The herd is getting thinner as hunters die in woods

December 19, 1993|By ROGER SIMON

I would like to thank all hunters for thinning the herd once again this year.

Thinning the herd is one of the great justifications for hunting.

It is that practice by which hunters claim to kill only the weakest and the dumbest of any species, thereby leaving the rest of the herd stronger.

L Thinning the herd was once thought to apply only to animals.

But after years of studying hunting accidents, I am sure it applies to humans, too.

Nobody knows what primordial urge makes some people hunt. But maybe it is nature's way of removing the weakest and dumbest from our species.

The death of all humans is tragic, and I get no pleasure from reporting on it. But anybody who walks into the woods for the express purpose of killing something has to be willing to take the risk that that something may be himself.

A 1989 study by the Centers for Disease Control in Atlanta found that more than 50 percent of all hunting accidents are caused by hunters falling out of trees.

Why are hunters up in trees in the first place?

Since most deer do not instinctively look upward for predators, hiding up in a tree makes it easier for hunters to shoot them. (This is why hunting is called a "sport.")

There are three troubles that hunters have with trees, however:

1. Getting up them.

2. Getting down them.

3. Staying in them.

All three problems are complicated by the fact that hunters are often performing these activities while carry large, loaded weapons.

According to the CDC study, of those who fell, 55.5 percent fell out of trees, 24.5 percent fell while trying to climb down from trees, and 20 percent fell while trying to climb up the trees.

Of the 400 cases studied, 11 hunters fell asleep, and eight said they were drunk or were suspected of being drunk by game officials.

And since the CDC found that the average tree stand was 16 feet from the ground, you can see it is not the same as falling off a bar stool.

A classic case of how hunters injure themselves was reported by the Tennessee Wildlife Resources Agency a few years ago:

"In his excitement to climb a tree stand, the victim put a loaded rifle in his coveralls with the muzzle pointed upward. The hammer was in a cocked position . . . and the rifle discharged as the victim climbed the tree."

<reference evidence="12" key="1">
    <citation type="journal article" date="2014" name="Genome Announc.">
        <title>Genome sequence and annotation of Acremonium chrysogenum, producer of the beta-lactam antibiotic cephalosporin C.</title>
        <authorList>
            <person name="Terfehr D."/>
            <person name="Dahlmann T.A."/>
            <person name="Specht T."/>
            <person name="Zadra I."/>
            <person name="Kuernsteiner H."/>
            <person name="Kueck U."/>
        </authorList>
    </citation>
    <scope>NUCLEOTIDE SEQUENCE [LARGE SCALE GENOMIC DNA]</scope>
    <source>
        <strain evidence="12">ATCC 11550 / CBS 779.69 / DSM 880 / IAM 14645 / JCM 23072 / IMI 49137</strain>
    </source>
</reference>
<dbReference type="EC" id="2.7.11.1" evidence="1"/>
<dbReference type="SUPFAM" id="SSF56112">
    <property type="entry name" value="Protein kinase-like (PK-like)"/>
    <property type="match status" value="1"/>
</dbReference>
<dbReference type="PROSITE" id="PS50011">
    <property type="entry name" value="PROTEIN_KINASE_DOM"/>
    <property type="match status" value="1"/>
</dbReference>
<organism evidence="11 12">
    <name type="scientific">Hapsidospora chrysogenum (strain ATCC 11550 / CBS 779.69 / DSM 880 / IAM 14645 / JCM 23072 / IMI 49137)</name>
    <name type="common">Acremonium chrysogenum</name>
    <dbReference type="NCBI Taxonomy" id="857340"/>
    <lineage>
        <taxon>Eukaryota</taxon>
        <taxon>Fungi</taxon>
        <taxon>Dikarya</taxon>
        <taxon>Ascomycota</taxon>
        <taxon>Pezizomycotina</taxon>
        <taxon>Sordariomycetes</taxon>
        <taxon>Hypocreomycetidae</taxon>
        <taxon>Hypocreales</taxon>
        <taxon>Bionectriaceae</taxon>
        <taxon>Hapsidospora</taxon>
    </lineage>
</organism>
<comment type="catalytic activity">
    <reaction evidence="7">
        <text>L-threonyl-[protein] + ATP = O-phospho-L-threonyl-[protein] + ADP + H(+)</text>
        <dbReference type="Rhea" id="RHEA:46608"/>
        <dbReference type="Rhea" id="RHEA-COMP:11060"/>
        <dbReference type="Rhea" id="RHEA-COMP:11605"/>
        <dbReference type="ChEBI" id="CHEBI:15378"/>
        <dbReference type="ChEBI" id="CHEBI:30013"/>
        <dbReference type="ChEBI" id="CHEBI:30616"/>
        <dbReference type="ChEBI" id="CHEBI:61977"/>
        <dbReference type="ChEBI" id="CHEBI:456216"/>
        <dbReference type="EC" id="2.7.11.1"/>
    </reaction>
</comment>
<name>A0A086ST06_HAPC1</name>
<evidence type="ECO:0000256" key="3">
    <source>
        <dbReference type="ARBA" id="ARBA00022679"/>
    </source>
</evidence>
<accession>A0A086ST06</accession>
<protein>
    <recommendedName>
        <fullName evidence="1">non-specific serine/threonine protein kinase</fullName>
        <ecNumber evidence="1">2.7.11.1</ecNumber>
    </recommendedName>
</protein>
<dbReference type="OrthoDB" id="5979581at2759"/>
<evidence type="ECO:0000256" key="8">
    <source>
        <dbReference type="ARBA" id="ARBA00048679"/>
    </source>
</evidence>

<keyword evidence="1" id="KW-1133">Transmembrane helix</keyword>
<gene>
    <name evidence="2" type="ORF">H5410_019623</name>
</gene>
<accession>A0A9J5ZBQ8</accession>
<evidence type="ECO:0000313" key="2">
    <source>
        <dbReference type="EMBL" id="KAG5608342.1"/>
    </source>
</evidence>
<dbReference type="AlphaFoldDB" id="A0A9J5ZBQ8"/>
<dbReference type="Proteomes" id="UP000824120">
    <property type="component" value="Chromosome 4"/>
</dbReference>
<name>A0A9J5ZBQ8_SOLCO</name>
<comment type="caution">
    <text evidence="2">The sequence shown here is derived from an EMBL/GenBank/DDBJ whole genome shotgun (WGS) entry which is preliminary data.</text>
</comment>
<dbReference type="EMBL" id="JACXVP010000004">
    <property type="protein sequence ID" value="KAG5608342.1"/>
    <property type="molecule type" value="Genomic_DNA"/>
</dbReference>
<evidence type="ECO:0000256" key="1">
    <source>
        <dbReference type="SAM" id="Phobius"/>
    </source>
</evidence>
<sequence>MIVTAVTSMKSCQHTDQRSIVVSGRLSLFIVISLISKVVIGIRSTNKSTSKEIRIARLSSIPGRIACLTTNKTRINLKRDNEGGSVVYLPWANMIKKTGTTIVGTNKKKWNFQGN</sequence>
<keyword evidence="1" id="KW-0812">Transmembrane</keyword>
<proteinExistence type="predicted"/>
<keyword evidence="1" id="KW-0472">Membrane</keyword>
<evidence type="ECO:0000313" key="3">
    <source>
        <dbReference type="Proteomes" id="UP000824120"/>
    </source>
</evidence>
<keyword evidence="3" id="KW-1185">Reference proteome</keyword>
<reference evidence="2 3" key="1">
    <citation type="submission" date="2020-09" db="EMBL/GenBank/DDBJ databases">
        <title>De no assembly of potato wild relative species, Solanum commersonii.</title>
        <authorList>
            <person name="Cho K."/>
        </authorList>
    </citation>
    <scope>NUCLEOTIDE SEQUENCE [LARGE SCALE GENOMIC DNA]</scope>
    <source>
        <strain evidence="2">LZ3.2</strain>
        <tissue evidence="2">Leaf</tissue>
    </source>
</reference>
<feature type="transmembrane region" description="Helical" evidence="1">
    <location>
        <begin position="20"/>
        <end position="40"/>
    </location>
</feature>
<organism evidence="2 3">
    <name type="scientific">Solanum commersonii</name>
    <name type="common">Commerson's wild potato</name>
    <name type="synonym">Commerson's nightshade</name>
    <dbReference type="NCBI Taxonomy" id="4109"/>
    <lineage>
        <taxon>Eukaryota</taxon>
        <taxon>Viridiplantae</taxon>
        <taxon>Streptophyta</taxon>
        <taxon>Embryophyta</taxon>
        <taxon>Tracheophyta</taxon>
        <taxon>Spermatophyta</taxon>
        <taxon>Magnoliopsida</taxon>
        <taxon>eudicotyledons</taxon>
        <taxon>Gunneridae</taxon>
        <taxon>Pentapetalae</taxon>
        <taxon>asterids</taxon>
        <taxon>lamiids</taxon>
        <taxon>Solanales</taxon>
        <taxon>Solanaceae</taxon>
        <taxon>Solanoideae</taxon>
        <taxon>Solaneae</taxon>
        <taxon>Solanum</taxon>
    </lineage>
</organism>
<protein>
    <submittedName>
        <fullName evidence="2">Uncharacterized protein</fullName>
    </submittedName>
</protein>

He put a loaded rifle in his coveralls?

See what I mean about thinning the herd?

Or consider this case from a few weeks ago reported by the Cleveland Plain Dealer of a 37-year-old hunter from Lancaster, Ohio, who died from a gunshot wound when he "apparently was trying to raise or lower a shotgun from his tree stand using fishing line."

One way to avoid these accidents would be for hunters to remove the ammunition from their guns while getting them in and out of trees.

But many hunters will not do it. Why? The same reason they stick loaded rifles in their coveralls, I guess.

Another, more terrifying, trend in hunting accidents has surfaced for the first time this year. This account is from the Atlanta Constitution:

"Olustee, Fla. -- The shotgun killings of two men perched in tree stands while awaiting passing prey have stunned the large hunting community along the Florida-Georgia border, disturbing the easygoing fellowship of people who normally respect guns, the woods and marksmanship.

" 'There's a lot of people talking about it,' said David Long, owner of Long Shot Sporting Goods in MacClenny. 'They're real skittish about going out by themselves. They don't know if it's a serial killer or what.' "

A serial killer?

Perhaps. But perhaps there is another explanation:

Hunters kill so many animals each year, they thin the herd so much, that those animals that survive are the Einsteins of the species.

They mate with other Einsteins and have baby Einsteins and each year the animals get smarter and smarter.

And maybe they are now so smart that they have learned how to look for hunters in trees.

And how to sneak up behind them.

And how to get even.

Which really would make hunting more sporting, wouldn't it?

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